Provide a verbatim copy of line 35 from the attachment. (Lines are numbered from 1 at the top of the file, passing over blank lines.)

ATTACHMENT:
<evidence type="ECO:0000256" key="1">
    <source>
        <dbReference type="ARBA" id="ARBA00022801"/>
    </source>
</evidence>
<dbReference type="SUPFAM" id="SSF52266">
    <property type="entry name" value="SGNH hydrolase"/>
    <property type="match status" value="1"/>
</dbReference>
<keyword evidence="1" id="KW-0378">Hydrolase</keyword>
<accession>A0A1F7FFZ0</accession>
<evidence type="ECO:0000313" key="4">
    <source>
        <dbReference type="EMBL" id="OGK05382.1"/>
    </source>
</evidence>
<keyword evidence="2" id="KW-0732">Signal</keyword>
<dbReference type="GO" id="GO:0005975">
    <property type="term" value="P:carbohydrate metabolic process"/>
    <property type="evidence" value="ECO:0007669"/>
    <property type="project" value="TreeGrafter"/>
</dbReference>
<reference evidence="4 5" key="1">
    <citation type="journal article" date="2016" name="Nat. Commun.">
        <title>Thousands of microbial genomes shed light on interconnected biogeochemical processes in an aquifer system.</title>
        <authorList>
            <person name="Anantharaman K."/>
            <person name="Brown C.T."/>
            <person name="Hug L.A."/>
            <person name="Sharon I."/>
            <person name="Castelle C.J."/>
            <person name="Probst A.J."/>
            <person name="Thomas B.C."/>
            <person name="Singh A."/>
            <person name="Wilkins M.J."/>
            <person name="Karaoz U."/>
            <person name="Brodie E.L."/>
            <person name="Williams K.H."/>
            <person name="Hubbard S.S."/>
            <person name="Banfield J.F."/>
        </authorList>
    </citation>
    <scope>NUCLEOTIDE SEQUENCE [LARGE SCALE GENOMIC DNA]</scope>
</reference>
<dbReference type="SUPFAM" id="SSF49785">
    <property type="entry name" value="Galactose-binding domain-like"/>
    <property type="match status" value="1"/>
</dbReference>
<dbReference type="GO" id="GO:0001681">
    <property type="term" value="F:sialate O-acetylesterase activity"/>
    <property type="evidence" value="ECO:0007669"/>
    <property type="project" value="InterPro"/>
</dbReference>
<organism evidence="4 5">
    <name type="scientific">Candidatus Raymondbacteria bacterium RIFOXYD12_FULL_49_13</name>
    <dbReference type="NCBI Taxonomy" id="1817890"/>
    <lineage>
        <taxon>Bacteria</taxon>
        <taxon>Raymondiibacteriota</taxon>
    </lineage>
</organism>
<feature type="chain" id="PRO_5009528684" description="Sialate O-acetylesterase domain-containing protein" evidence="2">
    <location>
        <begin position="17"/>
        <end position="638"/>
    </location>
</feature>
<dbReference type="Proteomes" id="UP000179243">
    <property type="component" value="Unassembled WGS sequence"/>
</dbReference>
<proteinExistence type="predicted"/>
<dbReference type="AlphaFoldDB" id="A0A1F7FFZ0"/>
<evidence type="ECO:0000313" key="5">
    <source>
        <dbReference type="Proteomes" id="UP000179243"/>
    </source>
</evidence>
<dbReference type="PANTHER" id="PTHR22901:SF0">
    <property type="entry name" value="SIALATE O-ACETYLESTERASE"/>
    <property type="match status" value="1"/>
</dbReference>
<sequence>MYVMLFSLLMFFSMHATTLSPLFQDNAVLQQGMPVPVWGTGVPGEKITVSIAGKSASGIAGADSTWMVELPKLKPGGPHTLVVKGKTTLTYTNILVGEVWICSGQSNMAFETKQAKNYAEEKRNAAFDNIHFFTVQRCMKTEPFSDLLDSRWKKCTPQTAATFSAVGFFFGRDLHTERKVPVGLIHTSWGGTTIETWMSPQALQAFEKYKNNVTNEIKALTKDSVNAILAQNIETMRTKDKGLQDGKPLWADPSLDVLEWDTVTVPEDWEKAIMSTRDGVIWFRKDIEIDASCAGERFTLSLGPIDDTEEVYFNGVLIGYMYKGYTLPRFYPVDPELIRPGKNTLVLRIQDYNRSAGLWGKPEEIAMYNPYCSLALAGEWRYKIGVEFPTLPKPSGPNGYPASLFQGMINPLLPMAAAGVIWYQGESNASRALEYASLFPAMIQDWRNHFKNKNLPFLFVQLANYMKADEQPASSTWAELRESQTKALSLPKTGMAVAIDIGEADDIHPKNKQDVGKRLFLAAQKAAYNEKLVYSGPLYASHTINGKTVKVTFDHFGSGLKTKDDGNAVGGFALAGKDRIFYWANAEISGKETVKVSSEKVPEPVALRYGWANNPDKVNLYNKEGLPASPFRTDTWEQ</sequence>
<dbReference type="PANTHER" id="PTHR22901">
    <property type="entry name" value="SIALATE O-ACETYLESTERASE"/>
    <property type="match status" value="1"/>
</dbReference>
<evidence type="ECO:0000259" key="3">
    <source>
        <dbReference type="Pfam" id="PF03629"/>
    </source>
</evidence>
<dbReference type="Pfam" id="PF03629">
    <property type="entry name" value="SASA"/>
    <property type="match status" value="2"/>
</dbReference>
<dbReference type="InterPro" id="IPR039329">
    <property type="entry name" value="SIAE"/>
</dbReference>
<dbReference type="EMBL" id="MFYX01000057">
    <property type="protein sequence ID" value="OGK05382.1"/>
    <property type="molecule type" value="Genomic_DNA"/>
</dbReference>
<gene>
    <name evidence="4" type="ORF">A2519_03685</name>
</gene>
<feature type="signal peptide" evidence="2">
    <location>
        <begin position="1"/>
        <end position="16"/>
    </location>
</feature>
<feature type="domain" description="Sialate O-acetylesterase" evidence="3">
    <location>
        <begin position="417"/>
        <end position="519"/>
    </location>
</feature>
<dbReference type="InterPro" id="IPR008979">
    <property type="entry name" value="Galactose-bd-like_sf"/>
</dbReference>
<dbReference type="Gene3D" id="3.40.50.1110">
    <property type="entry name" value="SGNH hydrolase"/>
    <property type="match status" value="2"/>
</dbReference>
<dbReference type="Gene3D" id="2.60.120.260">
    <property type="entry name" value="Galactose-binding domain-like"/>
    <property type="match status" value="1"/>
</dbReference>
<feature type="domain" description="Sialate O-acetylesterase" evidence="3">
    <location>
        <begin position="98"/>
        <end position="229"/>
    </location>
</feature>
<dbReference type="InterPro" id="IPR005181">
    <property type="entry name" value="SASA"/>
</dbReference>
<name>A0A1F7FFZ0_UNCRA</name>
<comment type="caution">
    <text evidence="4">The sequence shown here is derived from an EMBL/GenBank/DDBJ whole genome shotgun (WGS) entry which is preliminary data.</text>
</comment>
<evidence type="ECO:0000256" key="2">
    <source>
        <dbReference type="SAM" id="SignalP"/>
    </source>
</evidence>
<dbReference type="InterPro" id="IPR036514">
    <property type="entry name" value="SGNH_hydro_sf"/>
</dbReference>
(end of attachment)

            <person name="Wilkins M.J."/>